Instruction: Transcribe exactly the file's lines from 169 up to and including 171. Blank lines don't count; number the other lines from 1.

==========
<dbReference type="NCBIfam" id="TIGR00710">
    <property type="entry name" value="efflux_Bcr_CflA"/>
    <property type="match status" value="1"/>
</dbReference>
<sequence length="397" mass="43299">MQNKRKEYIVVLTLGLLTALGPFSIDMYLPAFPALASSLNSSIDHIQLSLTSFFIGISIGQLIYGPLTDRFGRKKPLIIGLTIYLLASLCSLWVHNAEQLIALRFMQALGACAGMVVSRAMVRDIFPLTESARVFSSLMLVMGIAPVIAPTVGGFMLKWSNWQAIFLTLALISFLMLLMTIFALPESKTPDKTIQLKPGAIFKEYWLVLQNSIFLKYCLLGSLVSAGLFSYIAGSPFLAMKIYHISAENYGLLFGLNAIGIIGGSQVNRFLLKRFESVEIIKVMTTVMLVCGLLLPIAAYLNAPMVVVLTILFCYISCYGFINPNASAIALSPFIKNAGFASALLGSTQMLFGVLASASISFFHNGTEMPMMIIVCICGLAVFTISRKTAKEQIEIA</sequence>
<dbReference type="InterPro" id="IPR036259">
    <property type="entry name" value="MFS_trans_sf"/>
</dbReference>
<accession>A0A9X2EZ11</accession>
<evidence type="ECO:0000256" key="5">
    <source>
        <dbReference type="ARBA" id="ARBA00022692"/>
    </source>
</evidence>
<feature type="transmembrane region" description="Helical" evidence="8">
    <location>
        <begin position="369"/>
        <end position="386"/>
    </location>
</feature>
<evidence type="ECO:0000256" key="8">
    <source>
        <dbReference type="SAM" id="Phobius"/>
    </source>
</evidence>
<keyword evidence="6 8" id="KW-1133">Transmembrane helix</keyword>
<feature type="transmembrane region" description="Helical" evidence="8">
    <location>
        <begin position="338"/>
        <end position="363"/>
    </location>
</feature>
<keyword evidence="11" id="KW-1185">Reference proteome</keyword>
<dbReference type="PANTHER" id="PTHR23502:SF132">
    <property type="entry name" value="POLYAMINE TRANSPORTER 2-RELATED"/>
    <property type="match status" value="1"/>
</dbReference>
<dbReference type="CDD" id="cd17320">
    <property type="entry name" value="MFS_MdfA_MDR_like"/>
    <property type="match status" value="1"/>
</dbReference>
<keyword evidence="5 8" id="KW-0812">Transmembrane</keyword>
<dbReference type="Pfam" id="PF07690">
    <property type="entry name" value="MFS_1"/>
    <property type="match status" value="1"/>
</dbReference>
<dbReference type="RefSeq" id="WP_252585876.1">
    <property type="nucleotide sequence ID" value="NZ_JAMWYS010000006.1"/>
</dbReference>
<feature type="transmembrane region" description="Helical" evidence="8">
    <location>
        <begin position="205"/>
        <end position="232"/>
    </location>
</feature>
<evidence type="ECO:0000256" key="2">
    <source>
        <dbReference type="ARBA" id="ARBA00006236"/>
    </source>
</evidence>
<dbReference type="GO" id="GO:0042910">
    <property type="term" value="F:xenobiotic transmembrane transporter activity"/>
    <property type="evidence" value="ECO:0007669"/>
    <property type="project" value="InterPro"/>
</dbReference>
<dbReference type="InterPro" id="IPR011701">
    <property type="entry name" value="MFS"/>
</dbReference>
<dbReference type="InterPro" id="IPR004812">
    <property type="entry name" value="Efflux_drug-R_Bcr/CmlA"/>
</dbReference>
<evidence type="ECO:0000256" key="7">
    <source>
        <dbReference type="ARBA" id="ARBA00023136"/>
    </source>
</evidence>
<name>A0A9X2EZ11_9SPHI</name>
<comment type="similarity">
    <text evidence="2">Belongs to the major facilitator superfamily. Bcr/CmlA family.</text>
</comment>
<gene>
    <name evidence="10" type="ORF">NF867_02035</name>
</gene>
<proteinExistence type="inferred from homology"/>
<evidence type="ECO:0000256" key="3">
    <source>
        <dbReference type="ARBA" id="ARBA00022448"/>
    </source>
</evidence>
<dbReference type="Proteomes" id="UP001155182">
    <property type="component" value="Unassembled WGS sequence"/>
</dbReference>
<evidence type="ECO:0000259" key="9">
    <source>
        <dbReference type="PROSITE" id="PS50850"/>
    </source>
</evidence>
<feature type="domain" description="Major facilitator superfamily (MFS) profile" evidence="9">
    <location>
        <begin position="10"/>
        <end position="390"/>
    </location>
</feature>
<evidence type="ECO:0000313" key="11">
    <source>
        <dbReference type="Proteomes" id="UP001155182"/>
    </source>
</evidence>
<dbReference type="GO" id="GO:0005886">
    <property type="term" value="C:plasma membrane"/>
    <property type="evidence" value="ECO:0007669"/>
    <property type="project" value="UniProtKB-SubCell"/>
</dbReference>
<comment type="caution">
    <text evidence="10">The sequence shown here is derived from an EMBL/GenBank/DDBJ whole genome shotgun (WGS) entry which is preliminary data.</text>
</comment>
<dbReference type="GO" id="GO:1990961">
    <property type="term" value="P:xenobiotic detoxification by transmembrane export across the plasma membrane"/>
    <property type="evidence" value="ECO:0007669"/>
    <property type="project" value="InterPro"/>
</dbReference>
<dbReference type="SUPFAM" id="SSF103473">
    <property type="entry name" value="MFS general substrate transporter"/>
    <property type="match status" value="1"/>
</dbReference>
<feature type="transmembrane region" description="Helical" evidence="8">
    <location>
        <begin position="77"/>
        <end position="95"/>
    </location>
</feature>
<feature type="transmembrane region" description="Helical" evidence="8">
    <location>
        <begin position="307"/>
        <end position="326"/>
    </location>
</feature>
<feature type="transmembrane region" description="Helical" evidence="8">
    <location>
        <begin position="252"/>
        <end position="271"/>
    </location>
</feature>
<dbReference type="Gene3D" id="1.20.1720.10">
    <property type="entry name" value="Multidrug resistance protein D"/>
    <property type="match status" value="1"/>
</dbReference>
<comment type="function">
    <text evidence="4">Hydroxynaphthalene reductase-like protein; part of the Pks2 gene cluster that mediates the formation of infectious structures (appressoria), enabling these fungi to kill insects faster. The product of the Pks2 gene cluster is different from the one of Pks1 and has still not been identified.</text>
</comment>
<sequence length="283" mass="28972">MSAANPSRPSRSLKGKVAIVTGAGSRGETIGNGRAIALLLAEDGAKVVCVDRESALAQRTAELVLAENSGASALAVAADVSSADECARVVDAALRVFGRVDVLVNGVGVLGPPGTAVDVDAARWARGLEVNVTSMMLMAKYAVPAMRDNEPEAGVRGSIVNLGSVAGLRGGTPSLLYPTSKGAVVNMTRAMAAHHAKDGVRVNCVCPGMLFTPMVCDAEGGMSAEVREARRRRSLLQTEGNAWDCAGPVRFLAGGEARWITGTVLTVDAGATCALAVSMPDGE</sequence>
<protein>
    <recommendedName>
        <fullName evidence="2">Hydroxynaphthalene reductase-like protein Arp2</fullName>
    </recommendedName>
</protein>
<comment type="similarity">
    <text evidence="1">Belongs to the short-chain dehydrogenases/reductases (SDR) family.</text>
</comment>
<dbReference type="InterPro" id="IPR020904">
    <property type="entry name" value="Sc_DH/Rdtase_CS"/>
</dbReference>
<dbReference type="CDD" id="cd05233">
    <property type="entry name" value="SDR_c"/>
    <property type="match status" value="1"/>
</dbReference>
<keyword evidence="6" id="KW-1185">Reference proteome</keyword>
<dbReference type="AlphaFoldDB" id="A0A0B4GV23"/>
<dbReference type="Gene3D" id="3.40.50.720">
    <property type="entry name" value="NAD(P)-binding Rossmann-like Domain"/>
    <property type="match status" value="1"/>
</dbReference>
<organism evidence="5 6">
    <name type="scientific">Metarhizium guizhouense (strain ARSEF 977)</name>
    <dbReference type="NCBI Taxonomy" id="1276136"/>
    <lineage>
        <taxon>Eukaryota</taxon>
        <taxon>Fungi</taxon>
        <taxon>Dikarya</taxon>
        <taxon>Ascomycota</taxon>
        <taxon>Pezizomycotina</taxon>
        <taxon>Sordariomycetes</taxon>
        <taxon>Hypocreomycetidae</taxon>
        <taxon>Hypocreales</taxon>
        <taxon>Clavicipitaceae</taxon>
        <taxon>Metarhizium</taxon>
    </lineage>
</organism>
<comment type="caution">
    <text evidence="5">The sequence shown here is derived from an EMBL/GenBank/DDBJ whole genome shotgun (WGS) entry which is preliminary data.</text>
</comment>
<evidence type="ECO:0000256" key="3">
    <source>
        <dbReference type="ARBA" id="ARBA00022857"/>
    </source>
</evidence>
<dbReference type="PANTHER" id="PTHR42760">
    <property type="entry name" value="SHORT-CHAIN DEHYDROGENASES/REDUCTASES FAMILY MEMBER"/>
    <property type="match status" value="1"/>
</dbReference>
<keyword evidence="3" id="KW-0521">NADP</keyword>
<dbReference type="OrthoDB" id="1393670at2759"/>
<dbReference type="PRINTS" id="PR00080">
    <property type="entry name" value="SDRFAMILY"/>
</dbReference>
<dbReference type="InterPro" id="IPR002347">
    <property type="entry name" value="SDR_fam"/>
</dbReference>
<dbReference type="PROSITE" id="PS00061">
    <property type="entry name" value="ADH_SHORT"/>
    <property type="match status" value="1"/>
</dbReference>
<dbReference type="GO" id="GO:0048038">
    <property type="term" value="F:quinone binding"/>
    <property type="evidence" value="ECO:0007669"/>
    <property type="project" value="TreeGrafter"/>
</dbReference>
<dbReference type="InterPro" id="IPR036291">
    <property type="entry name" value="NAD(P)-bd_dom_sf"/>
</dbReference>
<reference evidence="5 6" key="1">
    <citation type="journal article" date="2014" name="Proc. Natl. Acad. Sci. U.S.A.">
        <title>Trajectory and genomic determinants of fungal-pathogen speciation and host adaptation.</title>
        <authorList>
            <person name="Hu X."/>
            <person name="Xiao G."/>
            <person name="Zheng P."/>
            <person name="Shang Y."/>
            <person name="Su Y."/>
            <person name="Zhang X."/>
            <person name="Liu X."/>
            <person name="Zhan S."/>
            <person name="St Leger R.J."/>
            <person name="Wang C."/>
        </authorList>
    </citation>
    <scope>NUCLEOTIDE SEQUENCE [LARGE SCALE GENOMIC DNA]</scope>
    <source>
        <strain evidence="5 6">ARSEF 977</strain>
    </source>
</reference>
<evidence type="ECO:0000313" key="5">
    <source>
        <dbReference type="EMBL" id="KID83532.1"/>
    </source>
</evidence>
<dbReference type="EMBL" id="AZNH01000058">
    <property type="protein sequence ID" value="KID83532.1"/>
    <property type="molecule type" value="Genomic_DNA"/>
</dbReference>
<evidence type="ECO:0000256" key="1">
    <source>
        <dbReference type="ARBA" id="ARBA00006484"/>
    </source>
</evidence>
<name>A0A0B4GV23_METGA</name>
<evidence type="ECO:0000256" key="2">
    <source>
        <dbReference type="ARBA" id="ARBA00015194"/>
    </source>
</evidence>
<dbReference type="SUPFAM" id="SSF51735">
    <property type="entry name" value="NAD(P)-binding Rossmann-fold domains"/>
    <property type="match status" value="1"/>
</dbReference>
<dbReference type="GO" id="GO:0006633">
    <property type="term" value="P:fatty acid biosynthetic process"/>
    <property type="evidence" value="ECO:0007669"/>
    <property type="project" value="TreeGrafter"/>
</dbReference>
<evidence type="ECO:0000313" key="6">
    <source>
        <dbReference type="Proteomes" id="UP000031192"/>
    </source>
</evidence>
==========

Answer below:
<dbReference type="Gene3D" id="3.40.50.720">
    <property type="entry name" value="NAD(P)-binding Rossmann-like Domain"/>
    <property type="match status" value="1"/>